Publication date: September 7th 2021
La Cachette, Louisiana, is the worst place to be if you have something to hide.
This tiny town, where seventeen-year-old Grey spends her summers, is the self-proclaimed Psychic Capital of the World–and the place where Elora Pellerin, Grey’s best friend, disappeared six months earlier.
Grey can’t believe that Elora vanished into thin air any more than she can believe that nobody in a town full of psychics knows what happened. But as she digs into the night that Elora went missing, she begins to realize that everybody in town is hiding something – her grandmother Honey; her childhood crush Hart; and even her late mother, whose secrets continue to call to Grey from beyond the grave.
When a mysterious stranger emerges from the bayou – a stormy-eyed boy with links to Elora and the town’s bloody history – Grey realizes that La Cachette’s past is far more present and dangerous than she’d ever understood. Suddenly, she doesn’t know who she can trust. In a town where secrets lurk just below the surface, and where a murderer is on the loose, nobody can be presumed innocent–and La Cachette’s dark and shallow lies may just rip the town apart.
I read this book back to back with The Dead and the Dark, and when I first went into this one, I thought for sure they’d be incredibly similar. The premises, after all, were pretty alike. Missing kids, small towns, etc. and so forth. But oh my god was I wrong. Though the elements are there, the differences between the two stories is miles and miles.
I spent a lot of time both in Louisiana and talking to people from the state so slipping into this story felt like meeting an old friend. I never considered that there were towns south of New Orleans, however, until the main character, Grey, explains the location of her hometown. I’ve always been fascinated by the wet, swampy lands of Southern Louisiana, so I was in love from the get-go with the rich setting.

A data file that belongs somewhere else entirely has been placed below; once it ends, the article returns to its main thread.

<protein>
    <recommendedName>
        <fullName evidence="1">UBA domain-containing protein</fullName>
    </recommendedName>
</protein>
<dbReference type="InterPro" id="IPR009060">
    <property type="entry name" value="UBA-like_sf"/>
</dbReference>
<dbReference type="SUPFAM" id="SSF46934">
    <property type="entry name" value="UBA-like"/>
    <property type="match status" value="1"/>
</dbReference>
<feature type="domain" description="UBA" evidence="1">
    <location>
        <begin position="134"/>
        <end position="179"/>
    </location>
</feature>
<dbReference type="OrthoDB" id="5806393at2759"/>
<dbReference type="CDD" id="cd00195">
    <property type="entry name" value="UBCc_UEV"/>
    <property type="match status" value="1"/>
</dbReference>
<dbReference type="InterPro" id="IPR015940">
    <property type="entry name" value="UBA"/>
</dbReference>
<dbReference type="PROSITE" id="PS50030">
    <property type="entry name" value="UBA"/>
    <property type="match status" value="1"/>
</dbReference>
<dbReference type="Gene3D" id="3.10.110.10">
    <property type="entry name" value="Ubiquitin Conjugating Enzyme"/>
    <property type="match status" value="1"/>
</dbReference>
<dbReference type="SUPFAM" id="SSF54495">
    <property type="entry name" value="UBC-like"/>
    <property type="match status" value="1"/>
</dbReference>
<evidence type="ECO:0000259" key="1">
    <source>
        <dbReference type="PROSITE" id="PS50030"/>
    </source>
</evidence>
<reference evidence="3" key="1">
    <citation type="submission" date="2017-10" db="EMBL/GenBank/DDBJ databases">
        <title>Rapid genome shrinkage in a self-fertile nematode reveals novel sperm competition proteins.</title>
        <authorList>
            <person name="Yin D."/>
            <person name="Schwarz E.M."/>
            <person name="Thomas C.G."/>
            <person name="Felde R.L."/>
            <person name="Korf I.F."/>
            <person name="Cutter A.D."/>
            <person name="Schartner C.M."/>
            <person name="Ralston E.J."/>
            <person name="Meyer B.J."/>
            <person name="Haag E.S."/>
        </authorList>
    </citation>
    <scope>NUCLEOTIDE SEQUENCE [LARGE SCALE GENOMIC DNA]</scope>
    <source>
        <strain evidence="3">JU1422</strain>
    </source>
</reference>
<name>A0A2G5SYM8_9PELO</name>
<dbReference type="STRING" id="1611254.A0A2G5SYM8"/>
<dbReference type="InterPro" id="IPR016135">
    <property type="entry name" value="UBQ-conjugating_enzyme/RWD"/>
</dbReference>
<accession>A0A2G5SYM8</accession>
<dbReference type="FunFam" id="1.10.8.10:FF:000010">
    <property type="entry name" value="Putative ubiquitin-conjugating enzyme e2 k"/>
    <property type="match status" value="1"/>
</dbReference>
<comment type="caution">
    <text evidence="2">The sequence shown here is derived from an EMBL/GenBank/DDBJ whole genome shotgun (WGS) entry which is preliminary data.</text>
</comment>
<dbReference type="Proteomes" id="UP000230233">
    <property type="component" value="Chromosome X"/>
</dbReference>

I’m caught somewhere between feeling like a whole lot of nothing happen for a good portion of the story, and feeling like it was just the right length. There was a few moments where the story seemed to drag, but whenever I felt that way, the story shifted or something happened that made me want to keep reading.
I was left thinking about the ending for days and day after reading the last page. When I closed the book, I stared into the nothing for a few minutes before quietly swearing, “What the fuck was that?” I can say without reservation that I didn’t see that ending coming for a second. It left me wanting more; I actually checked to see if this was a standalone when I was done. Don’t think that there’s a cliffhanger ending because there’s not. I just needed some more time with the characters and setting. ¯\_(ツ)_/¯
If you’re looking for an atmospheric, creepy read with lots of speculative elements to be apart of your Fall reading, I can’t recommend this one enough. I won my review copy in a contest from the publisher, but this did not influence my opinion of the book. Thank you PenguinTeen/Razorbill for the free copy!